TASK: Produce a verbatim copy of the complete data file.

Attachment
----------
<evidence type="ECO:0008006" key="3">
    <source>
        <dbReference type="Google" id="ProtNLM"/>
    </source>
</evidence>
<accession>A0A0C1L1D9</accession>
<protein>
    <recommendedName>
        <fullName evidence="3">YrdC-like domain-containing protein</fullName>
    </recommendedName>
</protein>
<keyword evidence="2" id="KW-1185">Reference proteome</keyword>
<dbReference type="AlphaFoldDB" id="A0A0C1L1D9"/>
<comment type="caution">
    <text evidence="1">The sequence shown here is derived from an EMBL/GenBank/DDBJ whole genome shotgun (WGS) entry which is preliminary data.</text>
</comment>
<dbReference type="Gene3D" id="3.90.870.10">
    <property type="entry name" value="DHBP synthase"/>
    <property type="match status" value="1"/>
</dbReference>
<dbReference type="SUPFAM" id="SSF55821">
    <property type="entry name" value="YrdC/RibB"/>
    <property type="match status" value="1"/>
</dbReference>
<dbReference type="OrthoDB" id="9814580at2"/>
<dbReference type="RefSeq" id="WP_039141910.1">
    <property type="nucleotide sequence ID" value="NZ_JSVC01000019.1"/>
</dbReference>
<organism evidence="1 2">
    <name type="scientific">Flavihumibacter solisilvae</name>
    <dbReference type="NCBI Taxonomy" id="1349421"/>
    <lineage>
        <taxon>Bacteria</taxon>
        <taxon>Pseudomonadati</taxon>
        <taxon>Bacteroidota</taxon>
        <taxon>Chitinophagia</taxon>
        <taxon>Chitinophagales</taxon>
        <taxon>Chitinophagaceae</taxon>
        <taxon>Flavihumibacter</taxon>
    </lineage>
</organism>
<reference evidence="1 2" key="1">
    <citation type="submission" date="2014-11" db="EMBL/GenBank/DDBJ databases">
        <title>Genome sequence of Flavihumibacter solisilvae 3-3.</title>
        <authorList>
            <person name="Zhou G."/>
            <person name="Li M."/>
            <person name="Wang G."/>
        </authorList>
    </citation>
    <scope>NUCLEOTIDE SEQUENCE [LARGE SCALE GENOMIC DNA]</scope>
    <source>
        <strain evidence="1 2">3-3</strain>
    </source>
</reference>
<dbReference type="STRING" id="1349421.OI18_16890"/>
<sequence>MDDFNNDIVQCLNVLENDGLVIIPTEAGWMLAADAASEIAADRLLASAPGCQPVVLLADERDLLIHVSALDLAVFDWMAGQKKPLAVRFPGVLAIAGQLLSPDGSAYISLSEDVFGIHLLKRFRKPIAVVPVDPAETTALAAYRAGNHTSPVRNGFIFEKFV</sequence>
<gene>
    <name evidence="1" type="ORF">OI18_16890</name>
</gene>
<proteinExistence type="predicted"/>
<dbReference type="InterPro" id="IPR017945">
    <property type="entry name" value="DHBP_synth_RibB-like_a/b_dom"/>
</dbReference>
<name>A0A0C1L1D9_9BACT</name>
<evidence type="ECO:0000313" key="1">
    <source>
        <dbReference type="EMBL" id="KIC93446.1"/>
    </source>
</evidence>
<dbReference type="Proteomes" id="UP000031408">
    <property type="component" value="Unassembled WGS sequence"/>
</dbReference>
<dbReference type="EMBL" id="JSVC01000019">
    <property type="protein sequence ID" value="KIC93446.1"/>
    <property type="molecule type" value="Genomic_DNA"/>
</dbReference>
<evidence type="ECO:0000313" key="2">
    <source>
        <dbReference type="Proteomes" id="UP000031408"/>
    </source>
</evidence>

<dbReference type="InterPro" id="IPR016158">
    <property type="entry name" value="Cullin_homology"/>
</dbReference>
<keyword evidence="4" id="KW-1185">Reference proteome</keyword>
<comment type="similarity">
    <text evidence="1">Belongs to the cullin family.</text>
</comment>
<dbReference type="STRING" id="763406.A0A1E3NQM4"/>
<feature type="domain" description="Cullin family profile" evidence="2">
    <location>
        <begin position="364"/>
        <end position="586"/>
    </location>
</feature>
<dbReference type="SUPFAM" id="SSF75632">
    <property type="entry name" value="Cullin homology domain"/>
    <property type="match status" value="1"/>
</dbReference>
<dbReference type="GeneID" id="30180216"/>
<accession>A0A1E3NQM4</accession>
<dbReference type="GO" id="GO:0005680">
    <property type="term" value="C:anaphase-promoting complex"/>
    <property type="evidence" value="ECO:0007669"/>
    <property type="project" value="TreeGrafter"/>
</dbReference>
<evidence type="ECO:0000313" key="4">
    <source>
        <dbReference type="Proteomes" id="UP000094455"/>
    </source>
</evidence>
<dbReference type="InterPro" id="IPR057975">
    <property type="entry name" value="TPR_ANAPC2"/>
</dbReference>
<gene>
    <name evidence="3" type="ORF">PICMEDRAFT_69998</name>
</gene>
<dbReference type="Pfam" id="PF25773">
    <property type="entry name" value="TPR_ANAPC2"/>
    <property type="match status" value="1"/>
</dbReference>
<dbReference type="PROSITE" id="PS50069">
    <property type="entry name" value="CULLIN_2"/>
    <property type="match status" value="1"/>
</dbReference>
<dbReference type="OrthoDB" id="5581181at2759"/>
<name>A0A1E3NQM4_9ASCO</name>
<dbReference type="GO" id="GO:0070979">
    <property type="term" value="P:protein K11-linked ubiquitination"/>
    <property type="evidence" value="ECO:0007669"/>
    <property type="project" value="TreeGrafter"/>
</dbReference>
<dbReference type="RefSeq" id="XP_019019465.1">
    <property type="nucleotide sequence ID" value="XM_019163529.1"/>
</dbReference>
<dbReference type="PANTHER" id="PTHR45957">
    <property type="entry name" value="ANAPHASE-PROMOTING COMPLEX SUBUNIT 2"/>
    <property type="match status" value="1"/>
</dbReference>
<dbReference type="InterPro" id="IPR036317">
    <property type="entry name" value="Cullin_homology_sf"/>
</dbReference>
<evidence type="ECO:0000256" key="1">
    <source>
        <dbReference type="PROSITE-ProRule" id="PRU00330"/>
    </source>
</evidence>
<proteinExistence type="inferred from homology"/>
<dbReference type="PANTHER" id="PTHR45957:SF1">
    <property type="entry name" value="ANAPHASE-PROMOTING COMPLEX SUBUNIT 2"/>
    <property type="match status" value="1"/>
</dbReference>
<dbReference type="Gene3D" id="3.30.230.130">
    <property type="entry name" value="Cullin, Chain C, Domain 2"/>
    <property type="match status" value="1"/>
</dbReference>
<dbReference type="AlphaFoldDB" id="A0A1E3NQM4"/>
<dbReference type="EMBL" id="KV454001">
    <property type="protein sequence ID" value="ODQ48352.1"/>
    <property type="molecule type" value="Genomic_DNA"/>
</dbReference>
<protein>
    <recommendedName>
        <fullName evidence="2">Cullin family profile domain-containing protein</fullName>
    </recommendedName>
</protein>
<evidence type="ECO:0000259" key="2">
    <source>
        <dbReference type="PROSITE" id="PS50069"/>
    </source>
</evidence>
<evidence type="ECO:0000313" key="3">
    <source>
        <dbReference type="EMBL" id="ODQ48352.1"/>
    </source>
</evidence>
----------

<evidence type="ECO:0008006" key="3">
    <source>
        <dbReference type="Google" id="ProtNLM"/>
    </source>
</evidence>
<accession>A0A0C1L1D9</accession>
<protein>
    <recommendedName>
        <fullName evidence="3">YrdC-like domain-containing protein</fullName>
    </recommendedName>
</protein>
<keyword evidence="2" id="KW-1185">Reference proteome</keyword>
<dbReference type="AlphaFoldDB" id="A0A0C1L1D9"/>
<comment type="caution">
    <text evidence="1">The sequence shown here is derived from an EMBL/GenBank/DDBJ whole genome shotgun (WGS) entry which is preliminary data.</text>
</comment>
<dbReference type="Gene3D" id="3.90.870.10">
    <property type="entry name" value="DHBP synthase"/>
    <property type="match status" value="1"/>
</dbReference>
<dbReference type="SUPFAM" id="SSF55821">
    <property type="entry name" value="YrdC/RibB"/>
    <property type="match status" value="1"/>
</dbReference>
<dbReference type="OrthoDB" id="9814580at2"/>
<dbReference type="RefSeq" id="WP_039141910.1">
    <property type="nucleotide sequence ID" value="NZ_JSVC01000019.1"/>
</dbReference>
<organism evidence="1 2">
    <name type="scientific">Flavihumibacter solisilvae</name>
    <dbReference type="NCBI Taxonomy" id="1349421"/>
    <lineage>
        <taxon>Bacteria</taxon>
        <taxon>Pseudomonadati</taxon>
        <taxon>Bacteroidota</taxon>
        <taxon>Chitinophagia</taxon>
        <taxon>Chitinophagales</taxon>
        <taxon>Chitinophagaceae</taxon>
        <taxon>Flavihumibacter</taxon>
    </lineage>
</organism>
<reference evidence="1 2" key="1">
    <citation type="submission" date="2014-11" db="EMBL/GenBank/DDBJ databases">
        <title>Genome sequence of Flavihumibacter solisilvae 3-3.</title>
        <authorList>
            <person name="Zhou G."/>
            <person name="Li M."/>
            <person name="Wang G."/>
        </authorList>
    </citation>
    <scope>NUCLEOTIDE SEQUENCE [LARGE SCALE GENOMIC DNA]</scope>
    <source>
        <strain evidence="1 2">3-3</strain>
    </source>
</reference>
<dbReference type="STRING" id="1349421.OI18_16890"/>
<sequence>MDDFNNDIVQCLNVLENDGLVIIPTEAGWMLAADAASEIAADRLLASAPGCQPVVLLADERDLLIHVSALDLAVFDWMAGQKKPLAVRFPGVLAIAGQLLSPDGSAYISLSEDVFGIHLLKRFRKPIAVVPVDPAETTALAAYRAGNHTSPVRNGFIFEKFV</sequence>
<gene>
    <name evidence="1" type="ORF">OI18_16890</name>
</gene>
<proteinExistence type="predicted"/>
<dbReference type="InterPro" id="IPR017945">
    <property type="entry name" value="DHBP_synth_RibB-like_a/b_dom"/>
</dbReference>
<name>A0A0C1L1D9_9BACT</name>
<evidence type="ECO:0000313" key="1">
    <source>
        <dbReference type="EMBL" id="KIC93446.1"/>
    </source>
</evidence>
<dbReference type="Proteomes" id="UP000031408">
    <property type="component" value="Unassembled WGS sequence"/>
</dbReference>
<dbReference type="EMBL" id="JSVC01000019">
    <property type="protein sequence ID" value="KIC93446.1"/>
    <property type="molecule type" value="Genomic_DNA"/>
</dbReference>
<evidence type="ECO:0000313" key="2">
    <source>
        <dbReference type="Proteomes" id="UP000031408"/>
    </source>
</evidence>

<dbReference type="InterPro" id="IPR016158">
    <property type="entry name" value="Cullin_homology"/>
</dbReference>
<keyword evidence="4" id="KW-1185">Reference proteome</keyword>
<comment type="similarity">
    <text evidence="1">Belongs to the cullin family.</text>
</comment>
<dbReference type="STRING" id="763406.A0A1E3NQM4"/>
<feature type="domain" description="Cullin family profile" evidence="2">
    <location>
        <begin position="364"/>
        <end position="586"/>
    </location>
</feature>
<dbReference type="SUPFAM" id="SSF75632">
    <property type="entry name" value="Cullin homology domain"/>
    <property type="match status" value="1"/>
</dbReference>
<dbReference type="GeneID" id="30180216"/>
<accession>A0A1E3NQM4</accession>
<dbReference type="GO" id="GO:0005680">
    <property type="term" value="C:anaphase-promoting complex"/>
    <property type="evidence" value="ECO:0007669"/>
    <property type="project" value="TreeGrafter"/>
</dbReference>
<evidence type="ECO:0000313" key="4">
    <source>
        <dbReference type="Proteomes" id="UP000094455"/>
    </source>
</evidence>
<dbReference type="InterPro" id="IPR057975">
    <property type="entry name" value="TPR_ANAPC2"/>
</dbReference>
<gene>
    <name evidence="3" type="ORF">PICMEDRAFT_69998</name>
</gene>
<dbReference type="Pfam" id="PF25773">
    <property type="entry name" value="TPR_ANAPC2"/>
    <property type="match status" value="1"/>
</dbReference>
<dbReference type="PROSITE" id="PS50069">
    <property type="entry name" value="CULLIN_2"/>
    <property type="match status" value="1"/>
</dbReference>
<dbReference type="OrthoDB" id="5581181at2759"/>
<name>A0A1E3NQM4_9ASCO</name>
<dbReference type="GO" id="GO:0070979">
    <property type="term" value="P:protein K11-linked ubiquitination"/>
    <property type="evidence" value="ECO:0007669"/>
    <property type="project" value="TreeGrafter"/>
</dbReference>
<dbReference type="RefSeq" id="XP_019019465.1">
    <property type="nucleotide sequence ID" value="XM_019163529.1"/>
</dbReference>
<dbReference type="PANTHER" id="PTHR45957">
    <property type="entry name" value="ANAPHASE-PROMOTING COMPLEX SUBUNIT 2"/>
    <property type="match status" value="1"/>
</dbReference>
<dbReference type="InterPro" id="IPR036317">
    <property type="entry name" value="Cullin_homology_sf"/>
</dbReference>
<evidence type="ECO:0000256" key="1">
    <source>
        <dbReference type="PROSITE-ProRule" id="PRU00330"/>
    </source>
</evidence>
<proteinExistence type="inferred from homology"/>
<dbReference type="PANTHER" id="PTHR45957:SF1">
    <property type="entry name" value="ANAPHASE-PROMOTING COMPLEX SUBUNIT 2"/>
    <property type="match status" value="1"/>
</dbReference>
<dbReference type="Gene3D" id="3.30.230.130">
    <property type="entry name" value="Cullin, Chain C, Domain 2"/>
    <property type="match status" value="1"/>
</dbReference>
<dbReference type="AlphaFoldDB" id="A0A1E3NQM4"/>
<dbReference type="EMBL" id="KV454001">
    <property type="protein sequence ID" value="ODQ48352.1"/>
    <property type="molecule type" value="Genomic_DNA"/>
</dbReference>
<protein>
    <recommendedName>
        <fullName evidence="2">Cullin family profile domain-containing protein</fullName>
    </recommendedName>
</protein>
<evidence type="ECO:0000259" key="2">
    <source>
        <dbReference type="PROSITE" id="PS50069"/>
    </source>
</evidence>
<evidence type="ECO:0000313" key="3">
    <source>
        <dbReference type="EMBL" id="ODQ48352.1"/>
    </source>
</evidence>